Publisher's Notes



Senior editor Tibor Machan was the focus of commentary in, of all places, Pravda (Dec. 10, 1976). The comment, on what passes for the newspaper's Op-Ed page, attacked and distorted Machan's Human Rights and Human Liberties (Nelson-Hall, 1975) for presenting a defense of property rights which, says Pravda, is but a cover for the vested interests of rich capitalists. Machan, who is not what one could call wealthy, finds this a predictable bit of Marxist "argumentation." Why did Pravda single out Machan's book for attack? Perhaps some clever Russian wanted the readers to know about some of the better ideas circulating outside the U.S.S.R.

Book review editor Marty Zupan and senior editor Machan have both been published in the most recent issue of The Occasional Review. Zupan's piece discusses Thomas Kuhn's The Structure of Scientific Revolutions, presenting a critique Kuhn's disciples need to come to terms with. Machan's essay reviews Nozick's Anarchy, State and Utopia, showing both the brilliant construction and serious structural flaws of the now-famous volume. Machan's critique also focuses on Nozick's flawed defense of limited government, noting that Nozick's is not the only defense around.

Managing editor Mark Frazier recently had his third article accepted by Reader's Digest—this one on the numerous cost-cutting innovations introduced to local government by Scottsdale, AZ. Frazier is hard at work editing and producing a manual and materials kit for officials of newly incorporating communities. The materials, to be made available by the Local Government Center, will help those communities take maximum advantage of such techniques as private contracting right from the start, to minimize the need for taxes and bureaucracy. Frazier is also the editor in chief of a new magazine, Santa Barbara Tomorrow, aimed at fostering an appreciation of economic realities at the local level.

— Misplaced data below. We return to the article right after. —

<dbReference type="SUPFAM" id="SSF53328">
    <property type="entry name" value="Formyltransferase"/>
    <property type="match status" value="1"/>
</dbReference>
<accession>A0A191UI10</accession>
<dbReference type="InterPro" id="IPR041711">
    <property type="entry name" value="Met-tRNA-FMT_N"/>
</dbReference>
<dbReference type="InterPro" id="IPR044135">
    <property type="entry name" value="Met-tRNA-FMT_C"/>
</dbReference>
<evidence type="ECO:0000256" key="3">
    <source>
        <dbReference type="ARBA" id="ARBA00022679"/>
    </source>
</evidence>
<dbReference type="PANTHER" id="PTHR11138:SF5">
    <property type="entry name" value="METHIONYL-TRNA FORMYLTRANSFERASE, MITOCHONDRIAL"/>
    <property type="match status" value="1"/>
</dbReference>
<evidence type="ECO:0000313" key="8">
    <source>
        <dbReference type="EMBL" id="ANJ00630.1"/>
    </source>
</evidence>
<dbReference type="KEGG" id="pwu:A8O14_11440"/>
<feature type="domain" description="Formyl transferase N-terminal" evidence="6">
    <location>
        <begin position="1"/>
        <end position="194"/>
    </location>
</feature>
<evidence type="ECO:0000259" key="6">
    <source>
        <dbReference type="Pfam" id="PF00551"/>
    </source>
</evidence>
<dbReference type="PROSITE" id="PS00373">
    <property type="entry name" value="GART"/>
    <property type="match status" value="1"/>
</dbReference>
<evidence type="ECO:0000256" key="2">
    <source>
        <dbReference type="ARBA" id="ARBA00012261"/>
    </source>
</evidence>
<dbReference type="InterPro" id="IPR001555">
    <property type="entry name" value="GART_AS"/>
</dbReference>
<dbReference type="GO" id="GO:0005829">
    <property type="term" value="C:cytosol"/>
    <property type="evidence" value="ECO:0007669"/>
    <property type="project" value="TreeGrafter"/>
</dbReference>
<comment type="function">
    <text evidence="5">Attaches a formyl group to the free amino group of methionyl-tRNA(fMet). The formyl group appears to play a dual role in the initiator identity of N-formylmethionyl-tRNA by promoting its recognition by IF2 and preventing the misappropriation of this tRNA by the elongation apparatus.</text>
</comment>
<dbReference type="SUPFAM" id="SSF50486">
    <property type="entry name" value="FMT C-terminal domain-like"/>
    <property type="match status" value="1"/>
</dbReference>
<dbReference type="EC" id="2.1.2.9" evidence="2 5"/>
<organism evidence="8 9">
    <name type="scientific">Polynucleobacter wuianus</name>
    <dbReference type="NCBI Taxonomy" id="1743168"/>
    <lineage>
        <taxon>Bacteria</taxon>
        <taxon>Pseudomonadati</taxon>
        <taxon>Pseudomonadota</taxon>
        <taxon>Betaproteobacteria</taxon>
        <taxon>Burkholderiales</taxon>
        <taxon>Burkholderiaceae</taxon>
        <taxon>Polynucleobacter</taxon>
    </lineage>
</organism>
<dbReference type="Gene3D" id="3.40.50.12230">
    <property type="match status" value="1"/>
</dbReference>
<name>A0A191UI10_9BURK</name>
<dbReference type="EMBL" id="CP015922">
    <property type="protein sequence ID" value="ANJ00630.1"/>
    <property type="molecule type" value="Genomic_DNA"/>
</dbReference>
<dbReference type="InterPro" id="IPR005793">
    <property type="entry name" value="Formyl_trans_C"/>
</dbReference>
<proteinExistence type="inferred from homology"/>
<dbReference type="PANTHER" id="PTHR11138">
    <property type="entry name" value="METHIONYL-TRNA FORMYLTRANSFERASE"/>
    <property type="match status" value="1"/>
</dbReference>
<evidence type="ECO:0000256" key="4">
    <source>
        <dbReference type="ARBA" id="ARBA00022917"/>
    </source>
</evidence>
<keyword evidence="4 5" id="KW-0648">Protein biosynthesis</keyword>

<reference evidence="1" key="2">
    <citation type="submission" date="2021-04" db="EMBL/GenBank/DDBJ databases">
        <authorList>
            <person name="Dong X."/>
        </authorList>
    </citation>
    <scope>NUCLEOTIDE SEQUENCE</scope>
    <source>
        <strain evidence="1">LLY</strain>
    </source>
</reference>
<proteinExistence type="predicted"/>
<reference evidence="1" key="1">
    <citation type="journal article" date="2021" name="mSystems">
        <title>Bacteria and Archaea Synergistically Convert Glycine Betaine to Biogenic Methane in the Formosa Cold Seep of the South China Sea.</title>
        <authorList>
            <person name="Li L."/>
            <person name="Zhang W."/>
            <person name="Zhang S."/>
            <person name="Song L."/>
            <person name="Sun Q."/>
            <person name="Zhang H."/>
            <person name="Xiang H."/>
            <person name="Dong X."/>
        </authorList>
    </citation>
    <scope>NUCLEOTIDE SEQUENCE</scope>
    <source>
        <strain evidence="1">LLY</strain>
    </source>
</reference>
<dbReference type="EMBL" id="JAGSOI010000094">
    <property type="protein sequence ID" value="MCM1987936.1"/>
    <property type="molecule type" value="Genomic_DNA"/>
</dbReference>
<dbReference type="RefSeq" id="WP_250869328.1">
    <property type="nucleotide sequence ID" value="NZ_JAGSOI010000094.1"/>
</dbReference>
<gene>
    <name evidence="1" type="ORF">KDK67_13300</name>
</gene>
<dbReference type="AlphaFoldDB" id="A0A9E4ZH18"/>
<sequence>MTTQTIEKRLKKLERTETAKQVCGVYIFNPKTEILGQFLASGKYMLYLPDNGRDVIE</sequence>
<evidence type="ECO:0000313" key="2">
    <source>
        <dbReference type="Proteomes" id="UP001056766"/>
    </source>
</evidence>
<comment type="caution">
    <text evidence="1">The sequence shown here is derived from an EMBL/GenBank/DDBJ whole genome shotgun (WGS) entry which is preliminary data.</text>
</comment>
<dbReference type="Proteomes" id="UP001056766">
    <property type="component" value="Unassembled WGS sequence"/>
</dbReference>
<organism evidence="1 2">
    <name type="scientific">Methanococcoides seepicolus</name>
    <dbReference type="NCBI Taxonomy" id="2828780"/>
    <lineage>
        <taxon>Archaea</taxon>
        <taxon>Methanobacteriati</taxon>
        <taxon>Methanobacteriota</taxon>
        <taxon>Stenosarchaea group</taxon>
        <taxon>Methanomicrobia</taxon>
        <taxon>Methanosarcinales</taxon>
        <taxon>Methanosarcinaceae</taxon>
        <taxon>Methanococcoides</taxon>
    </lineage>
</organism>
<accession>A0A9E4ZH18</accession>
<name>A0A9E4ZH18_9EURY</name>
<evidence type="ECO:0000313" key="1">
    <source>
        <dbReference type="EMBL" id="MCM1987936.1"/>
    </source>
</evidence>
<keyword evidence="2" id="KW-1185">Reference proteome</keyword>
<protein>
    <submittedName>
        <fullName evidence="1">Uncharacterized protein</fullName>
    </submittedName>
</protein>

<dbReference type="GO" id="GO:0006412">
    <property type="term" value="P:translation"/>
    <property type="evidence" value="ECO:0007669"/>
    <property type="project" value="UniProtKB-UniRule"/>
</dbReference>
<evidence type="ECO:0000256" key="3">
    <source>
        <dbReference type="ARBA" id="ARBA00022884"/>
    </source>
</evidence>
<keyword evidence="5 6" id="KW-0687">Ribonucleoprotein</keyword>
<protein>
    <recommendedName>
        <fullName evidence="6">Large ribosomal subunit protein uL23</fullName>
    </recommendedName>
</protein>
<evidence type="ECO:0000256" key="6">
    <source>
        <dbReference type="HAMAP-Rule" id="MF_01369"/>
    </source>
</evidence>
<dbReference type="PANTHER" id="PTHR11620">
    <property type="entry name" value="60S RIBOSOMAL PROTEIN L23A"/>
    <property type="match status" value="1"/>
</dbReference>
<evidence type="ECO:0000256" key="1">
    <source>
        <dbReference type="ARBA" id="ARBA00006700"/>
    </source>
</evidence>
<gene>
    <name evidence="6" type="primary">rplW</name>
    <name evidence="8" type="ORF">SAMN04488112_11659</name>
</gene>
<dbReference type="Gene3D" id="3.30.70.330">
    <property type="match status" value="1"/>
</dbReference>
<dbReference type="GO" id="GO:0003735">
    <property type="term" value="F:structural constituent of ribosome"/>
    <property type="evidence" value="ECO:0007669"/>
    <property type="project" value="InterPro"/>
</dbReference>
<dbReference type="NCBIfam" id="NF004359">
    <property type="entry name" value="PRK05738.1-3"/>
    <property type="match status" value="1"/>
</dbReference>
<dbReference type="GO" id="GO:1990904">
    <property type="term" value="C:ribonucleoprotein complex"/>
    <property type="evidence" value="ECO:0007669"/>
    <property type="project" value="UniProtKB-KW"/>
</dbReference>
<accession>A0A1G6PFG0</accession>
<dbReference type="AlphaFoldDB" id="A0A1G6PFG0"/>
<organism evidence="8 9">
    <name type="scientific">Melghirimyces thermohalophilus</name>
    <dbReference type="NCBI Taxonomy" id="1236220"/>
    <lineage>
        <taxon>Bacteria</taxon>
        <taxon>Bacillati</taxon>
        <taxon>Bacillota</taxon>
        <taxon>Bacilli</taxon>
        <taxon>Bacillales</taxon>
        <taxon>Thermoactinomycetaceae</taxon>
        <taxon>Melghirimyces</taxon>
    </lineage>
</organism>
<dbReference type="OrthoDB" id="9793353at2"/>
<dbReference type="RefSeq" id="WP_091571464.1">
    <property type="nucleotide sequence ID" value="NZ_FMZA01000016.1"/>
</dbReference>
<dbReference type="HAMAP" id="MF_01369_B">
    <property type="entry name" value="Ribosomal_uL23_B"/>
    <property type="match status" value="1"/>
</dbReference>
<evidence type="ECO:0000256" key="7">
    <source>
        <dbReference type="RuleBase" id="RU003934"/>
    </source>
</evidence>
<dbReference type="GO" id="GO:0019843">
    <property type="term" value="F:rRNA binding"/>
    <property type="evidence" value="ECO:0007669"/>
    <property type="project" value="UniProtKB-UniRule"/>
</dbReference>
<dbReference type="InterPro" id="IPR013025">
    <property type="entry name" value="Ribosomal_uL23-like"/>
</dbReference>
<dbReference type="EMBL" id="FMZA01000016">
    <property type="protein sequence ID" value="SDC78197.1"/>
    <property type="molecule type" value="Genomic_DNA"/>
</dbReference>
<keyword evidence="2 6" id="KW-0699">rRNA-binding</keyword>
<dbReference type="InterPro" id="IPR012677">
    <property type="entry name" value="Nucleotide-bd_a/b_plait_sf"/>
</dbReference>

Editor Robert Poole, Jr., recently signed a contract with New York publisher Free Life Editions to produce a new hardcover book dealing with tax-saving methods in local government. The book will be published in 1978. Poole has received a grant from the Cato Institute to research free market alternatives to the Federal Aviation Administration. The FAA study is intended as one chapter of Poole's projected book on alternatives to the major federal regulatory agencies. Poole continues to speak before various groups, in September addressing the Libertarian Social Club of the District of Columbia. In October he delivered a paper on "Hidden Perils in Government Support of Space Activities" at the 23rd annual meeting of the American Astronautical Society, devoted to The Industrialization of Space.


Graduate students seeking research projects involving transportation may wish to check out a new program offered by the National Industrial Traffic League (NITL). The nation's largest shippers' trade group has assembled a pool of transportation problems which need studying. In some cases NITL will provide assistance in conducting the research. NITL has taken positions favorable to regulatory reform of both the CAB and the ICC. Contact project leader William L. Seidel at (216) 566-2430 for further information.


A Honolulu group of students of Objectivism has launched a radio program called Forum for Objective Expression. Under an agreement with Audio Forum, the program will broadcast tapes featuring talks by such figures as John Hospers, Murray Rothbard, and Nathaniel Branden. The program appears the last Sunday of every month at 11 P.M. on KLEI-AM. Discussions are also underway with the University of Hawaii's KTUH. Groups in other cities may be able to make similar arrangements with Audio Forum and with broadcasters seeking public affairs programming.